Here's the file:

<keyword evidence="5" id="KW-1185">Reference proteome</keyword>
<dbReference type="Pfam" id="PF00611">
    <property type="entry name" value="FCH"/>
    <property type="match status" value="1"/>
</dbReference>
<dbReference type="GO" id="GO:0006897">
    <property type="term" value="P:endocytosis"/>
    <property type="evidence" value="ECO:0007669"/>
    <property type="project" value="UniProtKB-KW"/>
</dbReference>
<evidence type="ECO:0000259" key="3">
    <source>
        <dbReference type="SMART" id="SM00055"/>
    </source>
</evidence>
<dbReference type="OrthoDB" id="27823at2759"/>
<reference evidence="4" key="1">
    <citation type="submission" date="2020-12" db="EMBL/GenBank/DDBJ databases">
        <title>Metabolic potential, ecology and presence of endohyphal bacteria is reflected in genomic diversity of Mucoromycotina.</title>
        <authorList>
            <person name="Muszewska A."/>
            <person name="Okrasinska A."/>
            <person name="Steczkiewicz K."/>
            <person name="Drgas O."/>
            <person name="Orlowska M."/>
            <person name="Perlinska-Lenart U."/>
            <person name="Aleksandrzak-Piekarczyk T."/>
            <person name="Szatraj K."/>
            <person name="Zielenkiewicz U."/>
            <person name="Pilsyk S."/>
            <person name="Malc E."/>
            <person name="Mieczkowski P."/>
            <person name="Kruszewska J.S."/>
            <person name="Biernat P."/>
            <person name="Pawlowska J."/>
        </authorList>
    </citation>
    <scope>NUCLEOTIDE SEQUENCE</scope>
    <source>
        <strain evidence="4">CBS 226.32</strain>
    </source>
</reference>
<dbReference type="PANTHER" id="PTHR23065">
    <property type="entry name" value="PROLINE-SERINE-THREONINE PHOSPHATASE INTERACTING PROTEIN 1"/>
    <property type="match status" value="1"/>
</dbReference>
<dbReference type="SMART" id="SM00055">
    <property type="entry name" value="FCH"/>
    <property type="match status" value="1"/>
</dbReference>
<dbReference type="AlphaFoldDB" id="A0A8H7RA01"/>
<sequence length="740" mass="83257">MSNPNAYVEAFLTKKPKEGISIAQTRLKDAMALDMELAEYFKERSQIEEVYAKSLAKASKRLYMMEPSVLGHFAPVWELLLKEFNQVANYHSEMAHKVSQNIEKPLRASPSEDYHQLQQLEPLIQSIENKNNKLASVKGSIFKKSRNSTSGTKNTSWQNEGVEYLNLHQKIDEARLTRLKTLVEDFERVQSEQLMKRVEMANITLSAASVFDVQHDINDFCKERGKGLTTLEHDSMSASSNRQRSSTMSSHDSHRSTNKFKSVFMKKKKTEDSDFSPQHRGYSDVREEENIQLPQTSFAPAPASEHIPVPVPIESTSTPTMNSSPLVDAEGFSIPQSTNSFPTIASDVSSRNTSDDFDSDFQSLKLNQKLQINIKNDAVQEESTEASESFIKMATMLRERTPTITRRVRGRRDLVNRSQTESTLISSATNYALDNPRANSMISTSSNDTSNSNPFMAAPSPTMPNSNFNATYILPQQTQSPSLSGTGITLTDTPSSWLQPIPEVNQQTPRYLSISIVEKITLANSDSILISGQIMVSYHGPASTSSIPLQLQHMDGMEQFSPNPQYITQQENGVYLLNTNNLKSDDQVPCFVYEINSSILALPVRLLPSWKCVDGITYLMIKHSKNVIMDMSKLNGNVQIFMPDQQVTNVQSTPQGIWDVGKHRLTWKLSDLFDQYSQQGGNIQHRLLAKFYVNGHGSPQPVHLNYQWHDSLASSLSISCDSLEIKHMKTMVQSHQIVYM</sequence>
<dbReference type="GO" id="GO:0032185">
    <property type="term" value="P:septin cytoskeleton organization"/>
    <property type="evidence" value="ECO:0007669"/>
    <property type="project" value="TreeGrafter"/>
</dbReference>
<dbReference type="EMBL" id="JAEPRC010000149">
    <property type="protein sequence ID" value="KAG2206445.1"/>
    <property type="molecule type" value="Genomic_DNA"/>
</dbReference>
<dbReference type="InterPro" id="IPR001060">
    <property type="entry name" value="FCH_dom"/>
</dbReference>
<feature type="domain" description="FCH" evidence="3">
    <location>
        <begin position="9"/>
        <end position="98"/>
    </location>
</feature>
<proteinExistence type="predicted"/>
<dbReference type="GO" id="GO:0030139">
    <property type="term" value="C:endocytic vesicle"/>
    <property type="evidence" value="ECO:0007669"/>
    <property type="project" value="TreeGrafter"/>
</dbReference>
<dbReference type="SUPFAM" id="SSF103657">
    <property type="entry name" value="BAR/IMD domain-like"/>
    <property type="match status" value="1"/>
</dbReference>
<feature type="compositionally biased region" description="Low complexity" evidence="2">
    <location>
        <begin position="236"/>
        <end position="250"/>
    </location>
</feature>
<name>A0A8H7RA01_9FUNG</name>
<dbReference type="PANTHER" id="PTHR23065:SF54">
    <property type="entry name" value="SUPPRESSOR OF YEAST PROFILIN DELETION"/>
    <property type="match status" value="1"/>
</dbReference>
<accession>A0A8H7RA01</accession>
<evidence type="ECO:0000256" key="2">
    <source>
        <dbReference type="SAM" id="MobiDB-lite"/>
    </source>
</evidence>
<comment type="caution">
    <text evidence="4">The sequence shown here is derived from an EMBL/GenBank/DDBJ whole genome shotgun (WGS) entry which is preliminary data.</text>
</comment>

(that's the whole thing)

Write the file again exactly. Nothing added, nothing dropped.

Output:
<keyword evidence="5" id="KW-1185">Reference proteome</keyword>
<dbReference type="Pfam" id="PF00611">
    <property type="entry name" value="FCH"/>
    <property type="match status" value="1"/>
</dbReference>
<dbReference type="GO" id="GO:0006897">
    <property type="term" value="P:endocytosis"/>
    <property type="evidence" value="ECO:0007669"/>
    <property type="project" value="UniProtKB-KW"/>
</dbReference>
<evidence type="ECO:0000259" key="3">
    <source>
        <dbReference type="SMART" id="SM00055"/>
    </source>
</evidence>
<dbReference type="OrthoDB" id="27823at2759"/>
<reference evidence="4" key="1">
    <citation type="submission" date="2020-12" db="EMBL/GenBank/DDBJ databases">
        <title>Metabolic potential, ecology and presence of endohyphal bacteria is reflected in genomic diversity of Mucoromycotina.</title>
        <authorList>
            <person name="Muszewska A."/>
            <person name="Okrasinska A."/>
            <person name="Steczkiewicz K."/>
            <person name="Drgas O."/>
            <person name="Orlowska M."/>
            <person name="Perlinska-Lenart U."/>
            <person name="Aleksandrzak-Piekarczyk T."/>
            <person name="Szatraj K."/>
            <person name="Zielenkiewicz U."/>
            <person name="Pilsyk S."/>
            <person name="Malc E."/>
            <person name="Mieczkowski P."/>
            <person name="Kruszewska J.S."/>
            <person name="Biernat P."/>
            <person name="Pawlowska J."/>
        </authorList>
    </citation>
    <scope>NUCLEOTIDE SEQUENCE</scope>
    <source>
        <strain evidence="4">CBS 226.32</strain>
    </source>
</reference>
<dbReference type="PANTHER" id="PTHR23065">
    <property type="entry name" value="PROLINE-SERINE-THREONINE PHOSPHATASE INTERACTING PROTEIN 1"/>
    <property type="match status" value="1"/>
</dbReference>
<dbReference type="SMART" id="SM00055">
    <property type="entry name" value="FCH"/>
    <property type="match status" value="1"/>
</dbReference>
<dbReference type="AlphaFoldDB" id="A0A8H7RA01"/>
<sequence length="740" mass="83257">MSNPNAYVEAFLTKKPKEGISIAQTRLKDAMALDMELAEYFKERSQIEEVYAKSLAKASKRLYMMEPSVLGHFAPVWELLLKEFNQVANYHSEMAHKVSQNIEKPLRASPSEDYHQLQQLEPLIQSIENKNNKLASVKGSIFKKSRNSTSGTKNTSWQNEGVEYLNLHQKIDEARLTRLKTLVEDFERVQSEQLMKRVEMANITLSAASVFDVQHDINDFCKERGKGLTTLEHDSMSASSNRQRSSTMSSHDSHRSTNKFKSVFMKKKKTEDSDFSPQHRGYSDVREEENIQLPQTSFAPAPASEHIPVPVPIESTSTPTMNSSPLVDAEGFSIPQSTNSFPTIASDVSSRNTSDDFDSDFQSLKLNQKLQINIKNDAVQEESTEASESFIKMATMLRERTPTITRRVRGRRDLVNRSQTESTLISSATNYALDNPRANSMISTSSNDTSNSNPFMAAPSPTMPNSNFNATYILPQQTQSPSLSGTGITLTDTPSSWLQPIPEVNQQTPRYLSISIVEKITLANSDSILISGQIMVSYHGPASTSSIPLQLQHMDGMEQFSPNPQYITQQENGVYLLNTNNLKSDDQVPCFVYEINSSILALPVRLLPSWKCVDGITYLMIKHSKNVIMDMSKLNGNVQIFMPDQQVTNVQSTPQGIWDVGKHRLTWKLSDLFDQYSQQGGNIQHRLLAKFYVNGHGSPQPVHLNYQWHDSLASSLSISCDSLEIKHMKTMVQSHQIVYM</sequence>
<dbReference type="GO" id="GO:0032185">
    <property type="term" value="P:septin cytoskeleton organization"/>
    <property type="evidence" value="ECO:0007669"/>
    <property type="project" value="TreeGrafter"/>
</dbReference>
<dbReference type="EMBL" id="JAEPRC010000149">
    <property type="protein sequence ID" value="KAG2206445.1"/>
    <property type="molecule type" value="Genomic_DNA"/>
</dbReference>
<dbReference type="InterPro" id="IPR001060">
    <property type="entry name" value="FCH_dom"/>
</dbReference>
<feature type="domain" description="FCH" evidence="3">
    <location>
        <begin position="9"/>
        <end position="98"/>
    </location>
</feature>
<proteinExistence type="predicted"/>
<dbReference type="GO" id="GO:0030139">
    <property type="term" value="C:endocytic vesicle"/>
    <property type="evidence" value="ECO:0007669"/>
    <property type="project" value="TreeGrafter"/>
</dbReference>
<dbReference type="SUPFAM" id="SSF103657">
    <property type="entry name" value="BAR/IMD domain-like"/>
    <property type="match status" value="1"/>
</dbReference>
<feature type="compositionally biased region" description="Low complexity" evidence="2">
    <location>
        <begin position="236"/>
        <end position="250"/>
    </location>
</feature>
<name>A0A8H7RA01_9FUNG</name>
<dbReference type="PANTHER" id="PTHR23065:SF54">
    <property type="entry name" value="SUPPRESSOR OF YEAST PROFILIN DELETION"/>
    <property type="match status" value="1"/>
</dbReference>
<accession>A0A8H7RA01</accession>
<evidence type="ECO:0000256" key="2">
    <source>
        <dbReference type="SAM" id="MobiDB-lite"/>
    </source>
</evidence>
<comment type="caution">
    <text evidence="4">The sequence shown here is derived from an EMBL/GenBank/DDBJ whole genome shotgun (WGS) entry which is preliminary data.</text>
</comment>